The court of appeals agreed with the district court’s application of the Rule 68 judgment to offset the jury verdict, and both lower courts based their decisions in part on Wirig and Pacific Indem. Co.  In Wirig, an employee sued her employer asserting parallel MHRA and tort claims of battery and defamation.  461 N.W.2d at 376.  Both claims arose from the same set of operative facts, which consisted of offensive physical contact—kissing, pinching, patting, and putting an arm around the employee at the workplace.  Id. at 377.  We held that the employee was legally entitled to maintain both causes of action against her employer but we did not uphold double recovery for the same harm.  Id. at 379.  We noted there were two legal remedies for the same wrongful conduct.  Id.  The employee in Wirig did not recover under both claims because she could not show by clear and convincing proof that the misconduct forming the basis of the $100,000 punitive damage award in the battery action was different in kind from the misconduct forming the basis of the $6,000 punitive damage award in the sexual harassment claim.  Id.  As a result, we determined that the claims were not “different in kind” because the claims could not be asserted independently, and the employee’s right to recover under her battery claim was denied to prevent two legal remedies for the same wrongful conduct.  Id. at 377-79. 

            In addressing the two punitive damage awards in Wirig, we did not define “different in kind.”  But we noted that the difference in size between the punitive damages award under the MHRA claim ($6,000) and the punitive damages award under the tort claim ($100,000) was not clear and convincing proof that the claims were different in kind.  Id. at 379.  We stated that comparison of the amount of the damage awards “tells us little * * *.”  In contrast to Wirig, in this case we do not have two duplicate awards for punitive damages.  We only have one verdict against the sole remaining third-party defendant and a Rule 68 judgment against the employer and its holding company without any designation of its effect other than the agreed upon dollar amount.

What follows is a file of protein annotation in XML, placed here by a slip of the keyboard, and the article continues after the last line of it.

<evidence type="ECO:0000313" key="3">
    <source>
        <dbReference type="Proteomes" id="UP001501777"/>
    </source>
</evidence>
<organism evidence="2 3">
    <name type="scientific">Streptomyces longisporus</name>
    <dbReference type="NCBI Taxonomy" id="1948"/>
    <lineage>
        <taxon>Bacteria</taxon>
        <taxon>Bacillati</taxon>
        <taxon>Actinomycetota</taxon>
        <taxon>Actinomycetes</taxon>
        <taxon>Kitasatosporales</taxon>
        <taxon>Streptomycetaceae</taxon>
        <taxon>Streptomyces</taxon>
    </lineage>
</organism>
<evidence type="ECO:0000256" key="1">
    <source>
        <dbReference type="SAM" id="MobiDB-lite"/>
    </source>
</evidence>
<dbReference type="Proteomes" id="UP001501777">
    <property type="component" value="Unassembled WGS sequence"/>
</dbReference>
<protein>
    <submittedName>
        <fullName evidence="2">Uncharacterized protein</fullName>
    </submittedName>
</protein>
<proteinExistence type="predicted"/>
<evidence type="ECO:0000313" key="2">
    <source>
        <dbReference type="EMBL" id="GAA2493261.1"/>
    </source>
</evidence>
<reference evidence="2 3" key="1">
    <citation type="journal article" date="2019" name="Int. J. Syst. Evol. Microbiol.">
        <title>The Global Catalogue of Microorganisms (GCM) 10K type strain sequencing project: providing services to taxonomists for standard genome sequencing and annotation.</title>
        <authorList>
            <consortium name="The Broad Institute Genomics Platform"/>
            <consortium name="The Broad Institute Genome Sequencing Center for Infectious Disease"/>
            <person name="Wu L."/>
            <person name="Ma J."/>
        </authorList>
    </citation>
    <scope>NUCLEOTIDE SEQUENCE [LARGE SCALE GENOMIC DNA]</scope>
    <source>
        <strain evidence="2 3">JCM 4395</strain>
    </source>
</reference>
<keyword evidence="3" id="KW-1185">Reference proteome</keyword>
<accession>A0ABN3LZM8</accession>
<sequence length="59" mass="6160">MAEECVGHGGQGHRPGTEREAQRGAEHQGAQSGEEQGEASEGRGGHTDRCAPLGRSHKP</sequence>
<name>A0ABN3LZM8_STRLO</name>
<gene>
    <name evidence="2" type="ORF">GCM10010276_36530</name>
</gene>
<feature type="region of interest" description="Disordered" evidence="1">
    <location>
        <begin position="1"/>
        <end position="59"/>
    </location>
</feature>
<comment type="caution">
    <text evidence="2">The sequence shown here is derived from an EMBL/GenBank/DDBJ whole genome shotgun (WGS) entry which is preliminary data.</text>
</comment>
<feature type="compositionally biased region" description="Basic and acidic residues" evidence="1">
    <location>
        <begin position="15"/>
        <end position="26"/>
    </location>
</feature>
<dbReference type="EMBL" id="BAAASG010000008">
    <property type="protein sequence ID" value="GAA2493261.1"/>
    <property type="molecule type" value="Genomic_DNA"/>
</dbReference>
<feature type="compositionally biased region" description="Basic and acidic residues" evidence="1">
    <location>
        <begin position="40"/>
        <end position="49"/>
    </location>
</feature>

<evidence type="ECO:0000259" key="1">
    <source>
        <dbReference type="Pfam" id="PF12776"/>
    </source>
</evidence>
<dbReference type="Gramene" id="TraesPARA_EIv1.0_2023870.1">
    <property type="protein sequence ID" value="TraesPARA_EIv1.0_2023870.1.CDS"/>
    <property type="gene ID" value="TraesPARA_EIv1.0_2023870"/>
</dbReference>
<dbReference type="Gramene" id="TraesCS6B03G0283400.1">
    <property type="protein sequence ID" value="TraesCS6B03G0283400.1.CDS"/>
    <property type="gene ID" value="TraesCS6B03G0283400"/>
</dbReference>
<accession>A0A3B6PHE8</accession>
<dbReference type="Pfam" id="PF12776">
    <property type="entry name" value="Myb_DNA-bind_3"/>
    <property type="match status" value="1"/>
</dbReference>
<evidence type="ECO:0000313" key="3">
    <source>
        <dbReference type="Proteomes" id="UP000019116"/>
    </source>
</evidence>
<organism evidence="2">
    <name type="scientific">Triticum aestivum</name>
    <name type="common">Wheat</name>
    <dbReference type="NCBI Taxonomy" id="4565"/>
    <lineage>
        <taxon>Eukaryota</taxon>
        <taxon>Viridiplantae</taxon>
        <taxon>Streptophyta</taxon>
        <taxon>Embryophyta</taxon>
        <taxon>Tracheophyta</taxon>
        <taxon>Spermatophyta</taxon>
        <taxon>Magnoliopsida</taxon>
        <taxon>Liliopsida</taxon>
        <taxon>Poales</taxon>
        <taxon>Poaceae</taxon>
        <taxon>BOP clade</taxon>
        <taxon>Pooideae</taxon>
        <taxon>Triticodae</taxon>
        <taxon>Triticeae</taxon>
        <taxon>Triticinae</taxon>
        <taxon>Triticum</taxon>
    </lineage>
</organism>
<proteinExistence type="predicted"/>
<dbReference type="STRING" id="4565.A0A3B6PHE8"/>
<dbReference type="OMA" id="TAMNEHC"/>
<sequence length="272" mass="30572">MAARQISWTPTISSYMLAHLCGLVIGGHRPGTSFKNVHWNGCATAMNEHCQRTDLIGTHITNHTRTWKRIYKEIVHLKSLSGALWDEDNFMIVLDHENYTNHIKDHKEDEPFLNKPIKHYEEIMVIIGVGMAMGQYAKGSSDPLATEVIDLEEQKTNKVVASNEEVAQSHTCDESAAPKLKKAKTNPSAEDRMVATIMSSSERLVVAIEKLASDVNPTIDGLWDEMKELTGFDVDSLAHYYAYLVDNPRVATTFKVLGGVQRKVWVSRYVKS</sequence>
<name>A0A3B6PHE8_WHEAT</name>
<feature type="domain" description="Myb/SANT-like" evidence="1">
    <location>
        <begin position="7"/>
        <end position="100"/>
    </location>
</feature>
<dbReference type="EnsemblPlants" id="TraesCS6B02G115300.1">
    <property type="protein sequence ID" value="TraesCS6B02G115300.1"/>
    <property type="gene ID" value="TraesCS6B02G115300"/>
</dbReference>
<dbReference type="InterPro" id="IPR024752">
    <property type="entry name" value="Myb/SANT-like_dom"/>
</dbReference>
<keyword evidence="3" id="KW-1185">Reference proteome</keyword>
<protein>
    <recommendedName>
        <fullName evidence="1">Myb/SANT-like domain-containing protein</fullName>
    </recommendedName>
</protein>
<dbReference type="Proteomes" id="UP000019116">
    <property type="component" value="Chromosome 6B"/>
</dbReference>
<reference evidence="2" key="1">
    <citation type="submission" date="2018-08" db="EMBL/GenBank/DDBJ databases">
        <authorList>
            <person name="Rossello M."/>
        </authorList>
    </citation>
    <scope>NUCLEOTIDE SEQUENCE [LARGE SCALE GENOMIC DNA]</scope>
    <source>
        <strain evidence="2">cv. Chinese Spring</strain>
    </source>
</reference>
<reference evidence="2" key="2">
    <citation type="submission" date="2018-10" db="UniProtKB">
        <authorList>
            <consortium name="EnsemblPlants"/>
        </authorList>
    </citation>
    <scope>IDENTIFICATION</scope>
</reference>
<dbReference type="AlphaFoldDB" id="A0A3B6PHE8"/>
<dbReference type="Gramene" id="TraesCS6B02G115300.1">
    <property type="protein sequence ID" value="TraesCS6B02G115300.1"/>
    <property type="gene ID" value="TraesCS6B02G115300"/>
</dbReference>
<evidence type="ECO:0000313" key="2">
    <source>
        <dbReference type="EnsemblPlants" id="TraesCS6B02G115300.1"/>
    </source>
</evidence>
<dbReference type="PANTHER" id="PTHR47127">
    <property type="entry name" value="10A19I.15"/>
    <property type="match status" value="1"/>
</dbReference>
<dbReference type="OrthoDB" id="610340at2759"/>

Similarly, in Rosenbloom v. Flygare, 501 N.W.2d 597 (Minn. 1993), there were two awards for punitive damages, one for $65,000 for willful indifference and the other for $6,000 for unfair discriminatory practices.  In Rosenbloom, we explained that Wirig fell short in meeting her burden of proof, and we did not find the proof offered on the battery and the sexual harassment different enough to justify two separate awards of punitive damages.  Id. at 600.

            We then examined the claims at issue in Rosenbloom and determined that the battery claim was actionable independent of its racial motivation because the claim was based on the plaintiff’s physical injuries.  Id. at 600.  We examined the MHRA claim and determined that it was based on racial epithets and was actionable regardless of the racial animus.  Id.  Thus, the plaintiff could recover punitive damages under both claims because the wrongful conduct forming the basis of each claim was “different in kind.”  Id.  We also examined the compensatory damages that were detailed on a special verdict form and determined that the plaintiff did not receive a double recovery because the compensatory damages were limited to the battery claim.  Id.  However, we were concerned about the method used to assert and resolve the punitive damage claims.  Id.  Rather than order a new trial, we directed the district court to reduce the punitive damage award in the battery action to $30,000.  Id. at 602.

            We applied the same reasoning in Vaughn v. Northwest Airlines, Inc. when we were asked to determine whether the plaintiff’s common law tort claim survived preemption by the MHRA.  558 N.W.2d736, 737 (Minn. 1997).  The defendant in Vaughn argued essentially the same theory as Johnson argues in the instant case—that Wirig precludes a double recovery when the same set of operative facts forms the basis for parallel MHRA and tort claims.  Id. at 745.  However, in Vaughn we specifically rejected Johnson’s argument and clarified Wirig stating “[although] we held [in Wirig] that the MHRA’s prohibition against workplace sexual harassment did not preempt a factually parallel common-law battery claim[,] * * * we foreclosed double recovery for conduct giving rise to more than one claim.”  Id. at 744-45 (emphasis added).  The plaintiff in Vaughn was allowed to maintain and recover damages under parallel MHRA and tort claims because the alleged tort was actionable independent of the discrimination.  Id